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Why do certain groups of people have a shorter life span? How can health disparities among poor and racialized minorities be reduced? Why are Latino communities disproportionately burdened by COVID-19? These are just a few of the questions Gilberto Lopez, a new assistant professor in Arizona State University’s School of Transborder Studies, strives to answer in his work.
Lopez takes a mixed-method approach in his research that combines his social science background and public health expertise to gain a more holistic understanding of various public health issues in minority communities.
When the COVID-19 pandemic first swept the United States, Lopez became increasingly interested in understanding the immediate and long-term effects the virus would have on the economic and psychosocial well-being of Latino populations in Arizona and California. Through his research he found that due to a number of factors Latinos are at a higher risk of contracting COVID-19.
In an effort to address one aspect of this issue, Lopez partnered with Creative Frontiers, an agency focused on creating behavior-change messaging, storytelling and health education, to develop the COVID Health Animation Project. The project features a series of animations on COVID-19 misinformation in different cultural contexts that are shared on social media through a number of health organizations and nonprofits.
Since the videos launched in April, the first three videos in the series have reached over 1.5 million people. Lopez is currently in the process of collecting data on the benefits and impacts of the animated videos.
Video of Mama Lucha’s COVID Dance Party
Video courtesy of CHAP
Lopez has also partnered with the University of California, Merced’s Nicotine and Cannabis Policy Center to conduct in-depth interviews with Latinos in California’s agricultural Central Valley to better understand beliefs, attitudes and behaviors around COVID-19. With the results from these surveys, he hopes to quantify the aspects of the coronavirus that are misunderstood among this population and counter misinformation by developing additional animations and other resources in a culturally tailored way. He is currently in the process of collaborating with ASU’s College of Health Solutions to bring this study to Arizona.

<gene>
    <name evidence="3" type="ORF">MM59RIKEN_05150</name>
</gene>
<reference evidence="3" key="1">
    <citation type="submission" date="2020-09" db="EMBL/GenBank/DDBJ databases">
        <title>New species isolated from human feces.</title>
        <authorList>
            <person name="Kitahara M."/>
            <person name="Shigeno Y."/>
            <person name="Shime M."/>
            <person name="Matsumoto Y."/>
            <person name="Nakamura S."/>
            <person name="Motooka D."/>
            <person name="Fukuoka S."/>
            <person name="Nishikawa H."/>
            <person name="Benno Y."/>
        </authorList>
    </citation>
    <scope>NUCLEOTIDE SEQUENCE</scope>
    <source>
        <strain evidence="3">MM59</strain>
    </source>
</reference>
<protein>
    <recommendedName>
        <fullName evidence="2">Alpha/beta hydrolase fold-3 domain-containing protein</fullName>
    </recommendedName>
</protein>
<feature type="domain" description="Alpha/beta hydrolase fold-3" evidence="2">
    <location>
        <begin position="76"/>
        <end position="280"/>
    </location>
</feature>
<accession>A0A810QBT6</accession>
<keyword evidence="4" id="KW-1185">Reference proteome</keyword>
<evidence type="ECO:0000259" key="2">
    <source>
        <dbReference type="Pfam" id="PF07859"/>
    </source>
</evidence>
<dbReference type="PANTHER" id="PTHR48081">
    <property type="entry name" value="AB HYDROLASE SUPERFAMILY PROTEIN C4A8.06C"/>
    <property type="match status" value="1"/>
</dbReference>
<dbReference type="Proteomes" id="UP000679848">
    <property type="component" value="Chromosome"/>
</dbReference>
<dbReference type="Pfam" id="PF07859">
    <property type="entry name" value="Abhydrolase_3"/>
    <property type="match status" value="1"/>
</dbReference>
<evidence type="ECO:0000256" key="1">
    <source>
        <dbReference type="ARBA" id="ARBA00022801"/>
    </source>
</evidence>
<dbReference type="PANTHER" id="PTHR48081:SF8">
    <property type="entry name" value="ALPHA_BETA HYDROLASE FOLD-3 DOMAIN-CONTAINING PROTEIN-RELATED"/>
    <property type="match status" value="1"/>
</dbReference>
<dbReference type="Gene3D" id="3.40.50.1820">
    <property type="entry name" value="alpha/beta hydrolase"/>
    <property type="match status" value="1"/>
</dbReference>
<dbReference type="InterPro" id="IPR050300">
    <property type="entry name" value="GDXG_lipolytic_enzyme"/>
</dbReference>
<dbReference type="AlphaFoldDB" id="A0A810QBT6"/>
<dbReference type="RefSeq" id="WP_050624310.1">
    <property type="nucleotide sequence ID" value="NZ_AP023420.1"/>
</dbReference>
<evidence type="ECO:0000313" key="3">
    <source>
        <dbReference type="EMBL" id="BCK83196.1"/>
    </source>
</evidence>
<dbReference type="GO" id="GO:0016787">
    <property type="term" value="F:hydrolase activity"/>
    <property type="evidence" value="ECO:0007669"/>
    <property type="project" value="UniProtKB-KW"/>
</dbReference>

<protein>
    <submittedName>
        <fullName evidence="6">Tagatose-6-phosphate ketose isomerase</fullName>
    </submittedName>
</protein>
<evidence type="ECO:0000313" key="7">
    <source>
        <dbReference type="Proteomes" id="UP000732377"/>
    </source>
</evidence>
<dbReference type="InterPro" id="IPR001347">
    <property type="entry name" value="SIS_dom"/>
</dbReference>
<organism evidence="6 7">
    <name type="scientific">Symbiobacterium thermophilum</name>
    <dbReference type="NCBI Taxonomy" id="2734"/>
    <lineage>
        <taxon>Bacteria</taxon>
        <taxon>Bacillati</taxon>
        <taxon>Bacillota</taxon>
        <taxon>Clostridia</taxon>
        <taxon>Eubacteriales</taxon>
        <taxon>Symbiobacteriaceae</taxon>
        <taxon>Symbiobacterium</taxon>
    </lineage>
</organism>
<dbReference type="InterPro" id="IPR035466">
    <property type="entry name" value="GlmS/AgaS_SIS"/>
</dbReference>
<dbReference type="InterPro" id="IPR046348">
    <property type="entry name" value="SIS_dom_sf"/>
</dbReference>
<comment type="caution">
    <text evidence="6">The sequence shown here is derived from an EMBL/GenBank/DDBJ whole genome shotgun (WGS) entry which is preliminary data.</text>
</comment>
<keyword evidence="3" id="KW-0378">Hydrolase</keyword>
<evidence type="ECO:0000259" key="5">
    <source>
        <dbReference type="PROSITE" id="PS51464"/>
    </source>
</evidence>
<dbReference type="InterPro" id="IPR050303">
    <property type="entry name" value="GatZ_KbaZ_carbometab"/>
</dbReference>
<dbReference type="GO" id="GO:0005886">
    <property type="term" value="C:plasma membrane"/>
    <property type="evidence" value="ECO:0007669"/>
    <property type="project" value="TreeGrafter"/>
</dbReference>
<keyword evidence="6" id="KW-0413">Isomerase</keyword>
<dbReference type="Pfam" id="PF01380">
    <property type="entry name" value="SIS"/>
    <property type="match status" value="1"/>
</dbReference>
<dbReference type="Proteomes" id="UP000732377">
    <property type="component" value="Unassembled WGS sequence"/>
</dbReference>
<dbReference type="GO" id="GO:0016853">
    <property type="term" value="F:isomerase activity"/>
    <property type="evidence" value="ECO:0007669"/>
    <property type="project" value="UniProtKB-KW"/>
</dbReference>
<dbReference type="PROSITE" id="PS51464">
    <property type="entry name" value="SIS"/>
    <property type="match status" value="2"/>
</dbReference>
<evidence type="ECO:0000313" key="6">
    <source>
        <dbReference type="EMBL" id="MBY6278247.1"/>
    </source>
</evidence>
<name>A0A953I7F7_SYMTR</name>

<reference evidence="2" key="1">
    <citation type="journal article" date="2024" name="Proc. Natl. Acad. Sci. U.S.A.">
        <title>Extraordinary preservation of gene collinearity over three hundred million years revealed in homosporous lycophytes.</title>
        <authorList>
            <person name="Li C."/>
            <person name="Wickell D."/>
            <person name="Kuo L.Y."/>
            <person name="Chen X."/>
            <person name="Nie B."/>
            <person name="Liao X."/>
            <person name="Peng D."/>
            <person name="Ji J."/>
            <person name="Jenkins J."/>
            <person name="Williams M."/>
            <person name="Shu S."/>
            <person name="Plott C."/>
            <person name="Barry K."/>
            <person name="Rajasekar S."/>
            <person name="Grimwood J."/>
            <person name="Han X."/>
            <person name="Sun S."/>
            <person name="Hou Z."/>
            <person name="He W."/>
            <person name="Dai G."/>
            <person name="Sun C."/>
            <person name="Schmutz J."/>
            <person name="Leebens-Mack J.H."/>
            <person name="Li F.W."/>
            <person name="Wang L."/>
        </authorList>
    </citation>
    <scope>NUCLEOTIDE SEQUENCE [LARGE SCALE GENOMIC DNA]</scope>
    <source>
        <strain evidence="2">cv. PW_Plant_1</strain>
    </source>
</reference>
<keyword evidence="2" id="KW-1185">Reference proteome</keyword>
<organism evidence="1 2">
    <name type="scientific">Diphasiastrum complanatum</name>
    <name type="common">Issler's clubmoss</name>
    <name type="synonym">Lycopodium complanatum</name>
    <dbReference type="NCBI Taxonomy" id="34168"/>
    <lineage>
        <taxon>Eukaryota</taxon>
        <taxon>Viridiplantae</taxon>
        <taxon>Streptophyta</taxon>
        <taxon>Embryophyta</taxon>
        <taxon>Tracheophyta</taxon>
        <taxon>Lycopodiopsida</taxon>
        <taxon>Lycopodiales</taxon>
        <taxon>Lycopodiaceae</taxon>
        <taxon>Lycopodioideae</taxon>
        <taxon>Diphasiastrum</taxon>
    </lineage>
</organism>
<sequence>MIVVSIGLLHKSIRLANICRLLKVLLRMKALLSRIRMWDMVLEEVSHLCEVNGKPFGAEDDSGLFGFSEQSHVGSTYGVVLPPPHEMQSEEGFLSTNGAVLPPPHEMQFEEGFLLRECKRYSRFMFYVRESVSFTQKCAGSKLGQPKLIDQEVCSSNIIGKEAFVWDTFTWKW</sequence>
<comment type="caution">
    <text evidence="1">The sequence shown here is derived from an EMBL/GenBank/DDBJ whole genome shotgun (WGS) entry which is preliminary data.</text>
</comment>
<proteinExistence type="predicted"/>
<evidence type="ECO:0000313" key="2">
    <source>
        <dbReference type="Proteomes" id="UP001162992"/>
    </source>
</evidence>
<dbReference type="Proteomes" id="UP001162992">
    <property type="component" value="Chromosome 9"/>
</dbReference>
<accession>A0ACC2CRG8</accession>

His other work focuses on social determinants and disparities in cancer, mental health and the health inequities of rural immigrant populations.
Lopez said his motivation to do this work stems from his personal experiences growing up in rural California. As a son of Mexican immigrants who were farmworkers, he noticed a division in his community early on that led him to pursue higher education and better understand why different groups of people experience life in vastly different ways.
“My community was very divided into two groups — those who work the land and those who own the land,” Lopez said. “School allowed me to more systematically and theoretically understand these things. I started realizing that what we had always assumed was normal, like the high incidents of obesity, cardiovascular disease and cancer, wasn’t actually normal and not everybody lives like that. As I learned the language and concepts, and how to ask questions through lenses of anthropology, philosophy, sociology and public health, I developed a tool kit on how to systematically ask these questions.”
For years, Lopez explored issues like these at universities around the country but said as a faculty member of color he was drawn to ASU because of the diversity among faculty and students.
“The School of Transborder Studies just feels like home. For a first-gen faculty of color, who you work with is very important. Working with people who have your same history, same background and who look like you and speak the same language, not even just literally, but the concepts, the ideas we have about what it is to be an academic, really just feels like a home.”
Lopez received a doctorate degree in social and behavioral sciences from the Harvard T.H. Chan School of Public Health, a master’s degree in public health from Johns Hopkins Bloomberg School of Public Health, a master’s degree in medical anthropology from Southern Methodist University and a bachelor’s degree in anthropology and Chicano studies from California State University, Fresno.
Throughout his higher education experiences, Lopez said he found faculty who encouraged him. He hopes to do the same and serve as a mentor to first-generation students like himself.
“On my academic journey I was lucky enough to have mentors who took the time to understand and help. If it wasn't for them, I would not have gone to graduate school,” he said. “My door is always open. If there's anything I can do to help any student, first-gen or not, whether it's looking at graduate school programs, trying to decide on their major — anything I can do, I'm available.”